|Perhaps the best way to experience T&V short of attending services is to listen to our members. Here is a compilation of comments from a recent questionnaire that asked congregants how they would describe various aspects of T&V observance and activity.“T&V has an atmosphere of genuine, interpersonal warmth and friendliness which is welcoming, inviting, hospitable and which creates and deepens a sense of belonging.”
“T&V draws from a variety of neighborhoods throughout New York City; it is non-judgmental, color blind, and accepts everyone’s level of observance with children welcomed (treated as people), seniors taken into consideration, and special attention given to the needs of the handicapped. There is an outreach to emerging constituencies, with a Learner’s Minyan helping newcomers, including a substantial number of Jews by choice who feel comfortable and involved. It is unpretentious and open to people of diverse backgrounds and financial capabilities”.“T&V has made the transfer of leadership from the founding generation. The wide range of ages of members defies polarization; there is a unity from uniformity of concern. Everyone is friendly, regardless of age or marital status. All age groups participate in most events. We are almost 50 years old: we keep growing, with new faces, old and young, all the time.”
“At T&V there is a genuine willingness to reach out and help whether on a one-to-one basis or through communal mechanisms like Bikur Cholim or Shiva minyanim. There is support and caring among members. We celebrate simchas together, invite each other to our homes, have fun together. Synagogue Shabbat dinners are opportunities for young and old to share experiences and be together. People who don’t come on Shabbat morning miss the camaraderie. No one is alone in time of mourning; people are there to help.”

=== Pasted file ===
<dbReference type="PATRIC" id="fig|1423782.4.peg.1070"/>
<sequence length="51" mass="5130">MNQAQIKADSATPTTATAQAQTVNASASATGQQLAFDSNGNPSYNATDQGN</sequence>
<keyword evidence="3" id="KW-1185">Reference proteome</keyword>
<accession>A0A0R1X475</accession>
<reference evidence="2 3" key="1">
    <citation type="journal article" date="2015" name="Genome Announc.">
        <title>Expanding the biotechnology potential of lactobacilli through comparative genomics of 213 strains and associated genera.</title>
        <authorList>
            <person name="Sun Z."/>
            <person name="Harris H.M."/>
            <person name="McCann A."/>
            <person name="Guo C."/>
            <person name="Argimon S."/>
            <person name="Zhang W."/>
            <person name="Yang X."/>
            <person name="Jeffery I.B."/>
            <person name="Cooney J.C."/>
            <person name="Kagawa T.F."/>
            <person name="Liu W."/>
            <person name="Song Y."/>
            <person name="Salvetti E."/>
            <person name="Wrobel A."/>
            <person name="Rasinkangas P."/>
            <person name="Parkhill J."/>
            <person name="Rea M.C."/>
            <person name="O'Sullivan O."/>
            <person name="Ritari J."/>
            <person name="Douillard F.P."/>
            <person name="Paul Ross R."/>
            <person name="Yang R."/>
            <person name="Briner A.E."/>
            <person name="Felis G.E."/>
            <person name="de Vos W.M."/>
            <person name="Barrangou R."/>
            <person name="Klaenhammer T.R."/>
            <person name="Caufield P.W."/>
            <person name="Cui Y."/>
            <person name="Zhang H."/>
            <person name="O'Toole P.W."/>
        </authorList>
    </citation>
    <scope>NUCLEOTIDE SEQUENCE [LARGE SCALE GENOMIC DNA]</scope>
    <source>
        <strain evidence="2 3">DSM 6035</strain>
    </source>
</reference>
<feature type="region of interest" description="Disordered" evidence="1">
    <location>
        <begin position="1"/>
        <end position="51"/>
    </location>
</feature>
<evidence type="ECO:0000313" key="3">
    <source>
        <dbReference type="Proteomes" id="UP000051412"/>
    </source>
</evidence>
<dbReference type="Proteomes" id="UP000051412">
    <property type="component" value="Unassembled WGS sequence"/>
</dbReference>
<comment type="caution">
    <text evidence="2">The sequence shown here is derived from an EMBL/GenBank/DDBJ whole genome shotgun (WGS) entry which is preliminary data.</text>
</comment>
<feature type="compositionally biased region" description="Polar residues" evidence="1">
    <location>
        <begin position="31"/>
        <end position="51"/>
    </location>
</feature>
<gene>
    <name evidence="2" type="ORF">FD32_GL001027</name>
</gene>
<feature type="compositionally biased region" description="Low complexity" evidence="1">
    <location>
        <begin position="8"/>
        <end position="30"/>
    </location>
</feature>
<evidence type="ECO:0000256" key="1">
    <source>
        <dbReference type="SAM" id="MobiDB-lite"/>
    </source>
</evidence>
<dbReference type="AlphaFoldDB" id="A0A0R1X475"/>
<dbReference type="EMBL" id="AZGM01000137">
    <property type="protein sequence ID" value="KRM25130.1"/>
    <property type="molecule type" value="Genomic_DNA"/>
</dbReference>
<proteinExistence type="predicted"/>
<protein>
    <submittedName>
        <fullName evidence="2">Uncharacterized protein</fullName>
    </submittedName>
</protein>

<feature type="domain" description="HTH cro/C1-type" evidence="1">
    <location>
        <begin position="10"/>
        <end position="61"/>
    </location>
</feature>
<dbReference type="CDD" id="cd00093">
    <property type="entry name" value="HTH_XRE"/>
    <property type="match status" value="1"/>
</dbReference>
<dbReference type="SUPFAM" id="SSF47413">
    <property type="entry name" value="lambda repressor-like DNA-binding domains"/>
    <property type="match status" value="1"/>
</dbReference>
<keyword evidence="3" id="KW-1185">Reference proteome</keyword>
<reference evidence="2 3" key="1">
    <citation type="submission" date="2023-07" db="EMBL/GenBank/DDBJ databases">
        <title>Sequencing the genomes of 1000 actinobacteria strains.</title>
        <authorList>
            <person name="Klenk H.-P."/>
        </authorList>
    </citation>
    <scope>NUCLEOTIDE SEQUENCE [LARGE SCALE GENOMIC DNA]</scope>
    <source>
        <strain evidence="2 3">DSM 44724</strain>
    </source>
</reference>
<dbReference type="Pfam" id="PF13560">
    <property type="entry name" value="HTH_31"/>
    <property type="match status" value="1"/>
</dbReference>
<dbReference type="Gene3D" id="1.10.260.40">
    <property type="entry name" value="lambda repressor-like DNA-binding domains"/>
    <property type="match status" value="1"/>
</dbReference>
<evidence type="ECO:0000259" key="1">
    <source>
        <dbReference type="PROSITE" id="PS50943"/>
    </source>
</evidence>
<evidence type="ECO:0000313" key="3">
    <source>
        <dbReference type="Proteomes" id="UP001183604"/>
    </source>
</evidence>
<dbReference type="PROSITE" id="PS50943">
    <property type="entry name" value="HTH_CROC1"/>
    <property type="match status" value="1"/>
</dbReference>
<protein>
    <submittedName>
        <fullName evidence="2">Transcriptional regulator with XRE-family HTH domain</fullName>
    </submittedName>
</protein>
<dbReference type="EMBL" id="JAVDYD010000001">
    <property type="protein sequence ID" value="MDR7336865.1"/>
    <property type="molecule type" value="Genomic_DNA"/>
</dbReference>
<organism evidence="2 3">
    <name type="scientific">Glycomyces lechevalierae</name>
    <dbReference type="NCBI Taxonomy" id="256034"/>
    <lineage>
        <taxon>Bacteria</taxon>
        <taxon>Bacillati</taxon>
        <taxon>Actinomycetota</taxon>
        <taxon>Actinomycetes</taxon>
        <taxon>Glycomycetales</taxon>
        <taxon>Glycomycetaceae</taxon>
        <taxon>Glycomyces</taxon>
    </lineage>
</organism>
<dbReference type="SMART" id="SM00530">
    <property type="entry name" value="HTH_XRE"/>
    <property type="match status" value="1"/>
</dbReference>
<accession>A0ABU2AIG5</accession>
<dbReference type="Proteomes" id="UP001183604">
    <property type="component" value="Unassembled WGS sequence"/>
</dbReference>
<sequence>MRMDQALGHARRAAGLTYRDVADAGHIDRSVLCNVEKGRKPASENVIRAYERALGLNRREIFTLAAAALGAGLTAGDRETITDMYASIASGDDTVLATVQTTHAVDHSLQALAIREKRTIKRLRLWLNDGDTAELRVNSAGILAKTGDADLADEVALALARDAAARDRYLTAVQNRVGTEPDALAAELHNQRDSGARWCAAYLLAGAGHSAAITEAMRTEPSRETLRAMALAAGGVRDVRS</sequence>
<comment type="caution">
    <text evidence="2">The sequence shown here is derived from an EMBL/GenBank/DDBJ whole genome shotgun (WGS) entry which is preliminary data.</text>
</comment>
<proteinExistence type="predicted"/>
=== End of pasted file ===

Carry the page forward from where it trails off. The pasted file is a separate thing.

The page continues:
“We pride ourselves on the large and increasing number of people who attend Shabbat services – Friday night and Saturday morning. It prides itself on the high percentage of members of all ages, and the number continues to grow, who participate in and lead services – with over 60 Torah Readers! It notes the relatively high level of observance among its members for a Conservative synagogue, and that parents and their children who join for Benei Mitzvot stay as members.”
“I think it was the first Candy Shabbat that did it for me. I don’t know if it was the candy or the Shabbat, but here in a little synagogue known only by its initials, I finally felt a sense of home.” Excerpt from “Town and Village shul: a bit of KC in NYC,” online edition of The Kansas City Jewish Chronicle, May 11, 2001.